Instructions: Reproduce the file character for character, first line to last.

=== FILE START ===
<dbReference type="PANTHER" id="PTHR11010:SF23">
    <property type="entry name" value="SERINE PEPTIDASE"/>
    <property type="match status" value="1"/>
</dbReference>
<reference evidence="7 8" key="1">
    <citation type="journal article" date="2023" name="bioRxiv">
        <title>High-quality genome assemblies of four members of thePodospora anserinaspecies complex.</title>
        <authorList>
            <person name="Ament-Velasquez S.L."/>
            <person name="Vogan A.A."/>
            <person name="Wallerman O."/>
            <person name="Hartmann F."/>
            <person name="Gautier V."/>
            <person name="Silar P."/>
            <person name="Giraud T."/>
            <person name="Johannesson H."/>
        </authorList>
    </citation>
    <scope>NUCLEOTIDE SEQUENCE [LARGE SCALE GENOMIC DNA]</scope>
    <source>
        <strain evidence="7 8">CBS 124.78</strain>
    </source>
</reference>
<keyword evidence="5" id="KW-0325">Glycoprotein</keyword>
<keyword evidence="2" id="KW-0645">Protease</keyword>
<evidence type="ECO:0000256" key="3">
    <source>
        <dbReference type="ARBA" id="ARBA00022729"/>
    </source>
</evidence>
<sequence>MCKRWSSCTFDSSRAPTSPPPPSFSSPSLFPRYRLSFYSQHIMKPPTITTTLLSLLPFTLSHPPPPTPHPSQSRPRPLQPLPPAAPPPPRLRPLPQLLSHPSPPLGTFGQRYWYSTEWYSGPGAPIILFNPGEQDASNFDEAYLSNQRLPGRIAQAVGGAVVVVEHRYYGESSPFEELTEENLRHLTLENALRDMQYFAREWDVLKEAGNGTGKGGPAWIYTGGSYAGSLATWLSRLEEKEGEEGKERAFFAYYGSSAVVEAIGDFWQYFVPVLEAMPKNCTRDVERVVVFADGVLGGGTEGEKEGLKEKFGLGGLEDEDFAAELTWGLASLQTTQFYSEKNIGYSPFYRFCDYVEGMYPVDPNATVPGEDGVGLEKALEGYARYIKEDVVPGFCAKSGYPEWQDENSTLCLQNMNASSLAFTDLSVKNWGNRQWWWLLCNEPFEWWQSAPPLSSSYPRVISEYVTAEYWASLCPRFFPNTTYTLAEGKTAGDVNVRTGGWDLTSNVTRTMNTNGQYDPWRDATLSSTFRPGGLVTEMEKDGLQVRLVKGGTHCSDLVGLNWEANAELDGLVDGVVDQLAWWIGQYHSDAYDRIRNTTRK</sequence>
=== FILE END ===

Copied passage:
<dbReference type="PANTHER" id="PTHR11010:SF23">
    <property type="entry name" value="SERINE PEPTIDASE"/>
    <property type="match status" value="1"/>
</dbReference>
<reference evidence="7 8" key="1">
    <citation type="journal article" date="2023" name="bioRxiv">
        <title>High-quality genome assemblies of four members of thePodospora anserinaspecies complex.</title>
        <authorList>
            <person name="Ament-Velasquez S.L."/>
            <person name="Vogan A.A."/>
            <person name="Wallerman O."/>
            <person name="Hartmann F."/>
            <person name="Gautier V."/>
            <person name="Silar P."/>
            <person name="Giraud T."/>
            <person name="Johannesson H."/>
        </authorList>
    </citation>
    <scope>NUCLEOTIDE SEQUENCE [LARGE SCALE GENOMIC DNA]</scope>
    <source>
        <strain evidence="7 8">CBS 124.78</strain>
    </source>
</reference>
<keyword evidence="5" id="KW-0325">Glycoprotein</keyword>
<keyword evidence="2" id="KW-0645">Protease</keyword>
<evidence type="ECO:0000256" key="3">
    <source>
        <dbReference type="ARBA" id="ARBA00022729"/>
    </source>
</evidence>
<sequence>MCKRWSSCTFDSSRAPTSPPPPSFSSPSLFPRYRLSFYSQHIMKPPTITTTLLSLLPFTLSHPPPPTPHPSQSRPRPLQPLPPAAPPPPRLRPLPQLLSHPSPPLGTFGQRYWYSTEWYSGPGAPIILFNPGEQDASNFDEAYLSNQRLPGRIAQAVGGAVVVVEHRYYGESSPFEELTEENLRHLTLENALRDMQYFAREWDVLKEAGNGTGKGGPAWIYTGGSYAGSLATWLSRLEEKEGEEGKERAFFAYYGSSAVVEAIGDFWQYFVPVLEAMPKNCTRDVERVVVFADGVLGGGTEGEKEGLKEKFGLGGLEDEDFAAELTWGLASLQTTQFYSEKNIGYSPFYRFCDYVEGMYPVDPNATVPGEDGVGLEKALEGYARYIKEDVVPGFCAKSGYPEWQDENSTLCLQNMNASSLAFTDLSVKNWGNRQWWWLLCNEPFEWWQSAPPLSSSYPRVISEYVTAEYWASLCPRFFPNTTYTLAEGKTAGDVNVRTGGWDLTSNVTRTMNTNGQYDPWRDATLSSTFRPGGLVTEMEKDGLQVRLVKGGTHCSDLVGLNWEANAELDGLVDGVVDQLAWWIGQYHSDAYDRIRNTTRK</sequence>